For adaptive learning optimizers such as Adam and RMSProb, the effective learning rate is not the same for all weight parameters. This means that we are not really following the direction of the steepest decent vector in the weights space, correct? If so, why then should we bother with computing the gradient (via backprop) in the first place?

  • $\begingroup$ The learning rate only indicates how far you move in the opposite direction of the gradient,. If there are different learning rates for the weights, it means that the is net going further in the opposite direction of the gradient for some weights... Adam and RMSProb are variants of the Gradient Descent Algorithm... Take a look at this post: ruder.io/optimizing-gradient-descent/index.html#adam $\endgroup$
    – ignatius
    Commented May 15, 2018 at 6:53
  • $\begingroup$ Yes, but when we are multiplying the negative gradient vector by different learning rates, we are effectively changing the direction of the vector we are following and thus not following the steepest decent. $\endgroup$
    – mhmhsh
    Commented May 15, 2018 at 19:50
  • $\begingroup$ So, does the magnitude of a vector change its direction? $\endgroup$
    – ignatius
    Commented May 16, 2018 at 7:38
  • $\begingroup$ If you have a vector v=[1, 2, 3] and multiply it with one number, that doesn't change its direction, only its magnitude. However, if you multiply each element of the vector with a different number, say [4, 5, 6], then yes, v .* [4, 5, 6] is a different vector. Adam and RMSProb multiply each element of the gradient with different learning rate. $\endgroup$
    – mhmhsh
    Commented Nov 8, 2019 at 21:05

1 Answer 1


Adam and RMSprop are both optimization algorithms which make the vanilla gradient descent more robust. You still need to calculate the gradient however, these algorithms will facilitate the descent in certain directions and punish the descent in others based on some criteria.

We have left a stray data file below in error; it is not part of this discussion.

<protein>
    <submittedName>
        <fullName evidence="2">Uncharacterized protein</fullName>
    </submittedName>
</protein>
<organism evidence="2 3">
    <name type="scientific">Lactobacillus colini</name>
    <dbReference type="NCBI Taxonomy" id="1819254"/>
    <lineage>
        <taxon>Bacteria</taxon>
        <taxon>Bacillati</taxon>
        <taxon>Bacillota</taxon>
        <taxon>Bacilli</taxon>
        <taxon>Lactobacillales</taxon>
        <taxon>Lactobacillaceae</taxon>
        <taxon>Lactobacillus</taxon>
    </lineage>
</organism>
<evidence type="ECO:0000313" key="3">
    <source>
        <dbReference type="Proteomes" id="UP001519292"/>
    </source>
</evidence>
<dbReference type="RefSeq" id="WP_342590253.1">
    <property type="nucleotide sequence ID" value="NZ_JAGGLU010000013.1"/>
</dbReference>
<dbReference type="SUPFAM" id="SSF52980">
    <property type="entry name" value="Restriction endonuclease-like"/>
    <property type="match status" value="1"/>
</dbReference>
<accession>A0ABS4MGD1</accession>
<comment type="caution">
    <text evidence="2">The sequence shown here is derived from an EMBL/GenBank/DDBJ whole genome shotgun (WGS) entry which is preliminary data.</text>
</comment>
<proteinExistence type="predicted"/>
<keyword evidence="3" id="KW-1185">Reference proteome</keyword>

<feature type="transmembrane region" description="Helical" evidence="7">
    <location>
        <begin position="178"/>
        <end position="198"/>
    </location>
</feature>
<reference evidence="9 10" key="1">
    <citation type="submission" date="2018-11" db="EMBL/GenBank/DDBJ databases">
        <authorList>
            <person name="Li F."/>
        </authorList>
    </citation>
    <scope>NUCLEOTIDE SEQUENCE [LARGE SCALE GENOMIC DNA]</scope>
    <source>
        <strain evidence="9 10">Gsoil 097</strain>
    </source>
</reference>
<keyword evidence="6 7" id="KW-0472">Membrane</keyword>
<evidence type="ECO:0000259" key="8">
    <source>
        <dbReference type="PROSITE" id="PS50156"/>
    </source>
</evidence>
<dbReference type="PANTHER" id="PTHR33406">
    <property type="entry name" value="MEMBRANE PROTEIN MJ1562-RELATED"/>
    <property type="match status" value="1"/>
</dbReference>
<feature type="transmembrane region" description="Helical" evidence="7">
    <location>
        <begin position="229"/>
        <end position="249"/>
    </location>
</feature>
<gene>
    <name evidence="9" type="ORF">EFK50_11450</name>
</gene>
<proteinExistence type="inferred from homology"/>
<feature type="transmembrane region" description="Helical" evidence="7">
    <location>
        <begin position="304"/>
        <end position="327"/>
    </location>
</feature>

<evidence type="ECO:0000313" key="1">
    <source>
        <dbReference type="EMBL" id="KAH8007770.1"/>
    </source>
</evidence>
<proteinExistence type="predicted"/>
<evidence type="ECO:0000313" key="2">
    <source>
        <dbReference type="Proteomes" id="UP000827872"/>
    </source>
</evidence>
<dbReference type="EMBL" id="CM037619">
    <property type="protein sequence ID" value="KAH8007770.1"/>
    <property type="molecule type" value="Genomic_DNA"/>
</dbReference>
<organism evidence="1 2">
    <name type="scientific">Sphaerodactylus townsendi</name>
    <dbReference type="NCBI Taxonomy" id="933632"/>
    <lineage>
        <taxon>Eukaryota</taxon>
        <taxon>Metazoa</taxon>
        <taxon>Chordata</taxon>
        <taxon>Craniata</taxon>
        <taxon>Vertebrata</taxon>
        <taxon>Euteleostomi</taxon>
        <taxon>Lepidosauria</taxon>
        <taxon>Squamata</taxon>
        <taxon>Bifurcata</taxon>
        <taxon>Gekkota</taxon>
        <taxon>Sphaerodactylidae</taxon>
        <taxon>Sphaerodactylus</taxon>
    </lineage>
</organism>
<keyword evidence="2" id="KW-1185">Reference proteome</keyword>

Before delving into the details consider this analogy; imagine you are on a mountain and you want to get back to the village. To do this you will follow the downhill slope until you get to the bottom of the mountain. However imagine a mountain that looks like the following

enter image description here

Evidently the best path down the mountain should just be straight down the snowy path. However, if we carefully calculate the gradient we will notice that it will always have a slight left and right component. This will cause us to oscilate from left to right while going down the mountain. This is a huge waste of energy, but it's not catastrophic. However, when we start reaching the base of the mountain the downward slope will start to subside and the oscillations will become more prominent. This may cause us to never truly reach the minimum due to the oscillations becoming dominant, or cause the learning process to be dragged on excessively thus wasting resources.

The optimization techniques such as Adam and RMSprop simply make adjustments to the gradient descent step such that we can more directly find the minimum of the objective function without distraction from oscillating gradients. This is achieved in RMSprop and Adam by maintaining statistics relevant to the past computed gradients. RMSprop keeps track of the mean and Adam keeps track of both the mean and the moment of the past gradients.